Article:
The Atlantic Learns To Out-Innovate Itself

from the key-lessons dept

Last year, in doing my two minute video presentation on the innovator’s dilemma, my final point in the video was that “out-innovating yourself, always beats being out-innovated by someone else.” This isn’t an original idea, certainly, but what always amazes me is how few companies actually understand it. They get so hung up on keeping their existing product in place, that they fail to recognize that the market is changing around them. They’re so afraid of cannibalizing their own business that they don’t realize that others are cannibalizing it for them. It’s a key theme throughout many of the posts here, as businesses seek to prevent others from cannibalizing their own business, without realizing they need to do it to themselves or go out of business. Even in cases where companies claim they recognize this, actually implementing a self-cannibalization strategy is quite difficult. It often gets killed by internal politics from legacy players (the Time Warner/AOL merger was a huge case study in this phenomenon).

That’s why it’s always great to find the rare examples of an organization that seem to not just recognize this need to out-innovate yourself, but to also successfully implement a strategy for doing so. FolioMag has a short story about how the magazine, The Atlantic totally reinvented itself and did so successfully. Atlantic Media’s President even made the point directly:

“If our mission was to kill the magazine, what would we do?” said Smith, who added that a digital competitor was going to do that anyway, so they did it themselves.

Read that again. There are so few companies that realize this needs to be a key element of their strategy. Someone else is out there trying to kill them. So do it yourself and reap the rewards. In the case of The Atlantic, it appears that the strategy they took was twofold: first, they realized they needed to be a “digital first” operation. That is, they recognized that digital wasn’t just an adjunct to the print product, but a core element of the brand and the publication. So, they didn’t look for ways to enhance the print product with some digital trickery — but instead, looked for ways to make the digital product be fantastic on its own. And, now, nearly 40% of the brand’s revenue comes from its online properties, at a time when many other publications that come from the print world are still struggling to get online revenues out of the single digits.

On top of that, it looks like Atlantic Media really did search for additional scarce reasons to buy that applied to the media field. The Atlantic realized that events (scarcity: access) were a big idea that many consumer publications ignored:

Smith has also built up the company’s live event platform, and noted this is an area where consumer publishers often fall flat. “Consumer publishers don’t view events as a profit center,” he said. Accordingly, live event revenues have doubled over the last two years.

It’s always great to see a company making smart strategic decisions, even if it conflicts with a legacy line of business.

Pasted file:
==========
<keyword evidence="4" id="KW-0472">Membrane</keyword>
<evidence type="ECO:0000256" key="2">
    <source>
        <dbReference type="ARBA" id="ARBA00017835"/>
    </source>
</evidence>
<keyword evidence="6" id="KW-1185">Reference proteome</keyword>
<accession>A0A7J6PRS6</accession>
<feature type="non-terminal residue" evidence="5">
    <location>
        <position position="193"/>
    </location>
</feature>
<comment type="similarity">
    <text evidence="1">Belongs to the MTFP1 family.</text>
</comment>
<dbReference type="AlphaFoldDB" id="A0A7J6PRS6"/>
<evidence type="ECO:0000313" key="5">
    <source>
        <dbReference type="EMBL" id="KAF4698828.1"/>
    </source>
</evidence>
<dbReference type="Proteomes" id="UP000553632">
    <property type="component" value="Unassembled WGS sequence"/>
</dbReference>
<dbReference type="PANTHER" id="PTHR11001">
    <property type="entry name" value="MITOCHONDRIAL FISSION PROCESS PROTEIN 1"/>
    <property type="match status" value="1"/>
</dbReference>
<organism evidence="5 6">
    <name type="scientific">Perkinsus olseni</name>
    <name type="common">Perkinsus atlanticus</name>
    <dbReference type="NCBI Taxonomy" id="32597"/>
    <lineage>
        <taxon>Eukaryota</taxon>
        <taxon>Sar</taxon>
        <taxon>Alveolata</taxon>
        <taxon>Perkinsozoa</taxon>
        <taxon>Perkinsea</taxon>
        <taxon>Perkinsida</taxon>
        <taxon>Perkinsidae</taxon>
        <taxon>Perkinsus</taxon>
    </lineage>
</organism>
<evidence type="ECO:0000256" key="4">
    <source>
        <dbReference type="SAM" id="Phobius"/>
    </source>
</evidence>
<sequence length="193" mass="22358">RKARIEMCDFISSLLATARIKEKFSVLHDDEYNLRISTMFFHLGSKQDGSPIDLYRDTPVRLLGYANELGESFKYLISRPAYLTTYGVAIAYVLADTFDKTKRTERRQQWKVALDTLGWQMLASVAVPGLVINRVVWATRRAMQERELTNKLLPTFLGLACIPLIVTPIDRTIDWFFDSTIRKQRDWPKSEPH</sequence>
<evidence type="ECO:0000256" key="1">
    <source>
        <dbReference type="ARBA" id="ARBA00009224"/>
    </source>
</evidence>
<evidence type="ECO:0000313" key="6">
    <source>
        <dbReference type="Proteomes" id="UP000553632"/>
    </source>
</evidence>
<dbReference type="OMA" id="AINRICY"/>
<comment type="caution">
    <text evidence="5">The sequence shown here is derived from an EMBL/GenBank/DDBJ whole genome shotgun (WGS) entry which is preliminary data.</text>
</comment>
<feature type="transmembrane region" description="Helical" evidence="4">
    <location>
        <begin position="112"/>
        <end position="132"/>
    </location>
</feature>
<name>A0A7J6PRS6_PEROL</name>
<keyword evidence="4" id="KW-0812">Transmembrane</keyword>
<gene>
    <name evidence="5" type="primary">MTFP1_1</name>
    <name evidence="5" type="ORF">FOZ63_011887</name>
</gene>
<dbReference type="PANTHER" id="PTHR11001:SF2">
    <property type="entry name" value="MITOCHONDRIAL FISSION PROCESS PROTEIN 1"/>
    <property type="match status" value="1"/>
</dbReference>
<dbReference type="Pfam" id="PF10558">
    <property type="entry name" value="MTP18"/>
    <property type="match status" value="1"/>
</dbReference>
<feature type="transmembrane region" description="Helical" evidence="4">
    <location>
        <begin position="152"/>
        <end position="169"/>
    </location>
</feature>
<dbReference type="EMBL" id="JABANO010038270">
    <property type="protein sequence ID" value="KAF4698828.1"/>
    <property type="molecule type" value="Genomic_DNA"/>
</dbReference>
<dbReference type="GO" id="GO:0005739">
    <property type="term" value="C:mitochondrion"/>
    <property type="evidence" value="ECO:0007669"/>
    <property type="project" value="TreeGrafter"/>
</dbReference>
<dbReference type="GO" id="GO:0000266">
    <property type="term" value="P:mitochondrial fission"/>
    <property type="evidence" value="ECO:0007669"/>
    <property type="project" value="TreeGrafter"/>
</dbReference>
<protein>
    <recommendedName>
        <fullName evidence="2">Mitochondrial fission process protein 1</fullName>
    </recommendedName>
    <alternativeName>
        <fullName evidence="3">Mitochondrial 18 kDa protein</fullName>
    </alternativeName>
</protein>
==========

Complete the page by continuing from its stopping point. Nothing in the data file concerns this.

This will also likely be one of the topics we touch on tomorrow night at the Techdirt Saves* Journalism event. If you haven’t signed up yet, you’re missing out. The signed-up attendees represent a fantastic and diverse mix of thinkers and doers from a variety of different fields (well beyond just journalism — though, there are plenty of traditional “journalism” folks coming too). As I’ve been preparing for the event, talking to the other speakers and some of the attendees, it’s getting more and more exciting. Getting lots of smart people together to brainstorm is always so much fun.

Hopefully, you can make it.

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Companies: atlantic media

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Comments on “The Atlantic Learns To Out-Innovate Itself”

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19 Comments
ChurchHatesTucker (profile) says:

Up or out

“There are so few companies that realize this needs to be a key element of their strategy. Someone else is out there trying to kill them. So do it yourself and reap the rewards”

Steve Jobs said something similar when it was pointed out that the iPhone et al. were going to encroach into the iPod market. He said (paraphrasing) “If anyone is going to eat Apple’s lunch, I want it to be Apple.”

Too bad that the more common response is to litigate.

mdominguez2nd (profile) says:

Re: Up or out

I’m presently reading “Unleashing the Killer App” by Larry Downes. In one section he writes the following:

“The Twelve Principles of Killer App Design

Reshaping the Landscape
1. Outsource to the customer.
2. Cannibalize your markets.
3. Treat each customer as a market segment of one.
4. Create communities of value.

Building New Connections
5. Replace rude interfaces with learning interfaces.
6. Ensure continuity for the customer, not yourself.
7. Give away as much information as you can.
8. Structure every transavtion as a joint venture.

Redefining the Interior
9. Treat your assets as liabilities.
10. Destroy your value chain.
11. MAnage innovation as a portfolio of options.
12. Hire the children.”
(Table 2.A p77)

Funny how this book was written in 1998 and 12yrs later people are starting to wake up…

Dark Helmet (profile) says:

Pride...

Goeth before the fall, as they say. I think it takes so much ego to get yourself into the upper echelons of some of these ginormous companies that it’s hard to admit that what you once did is not the end all be all and should be innovated upon….

Sort of like these rating buttons on comments. No “funny”, “comical”, or “helmety” button? WTF, Mike? Have I had ZERO influence on you these past two years???!!!

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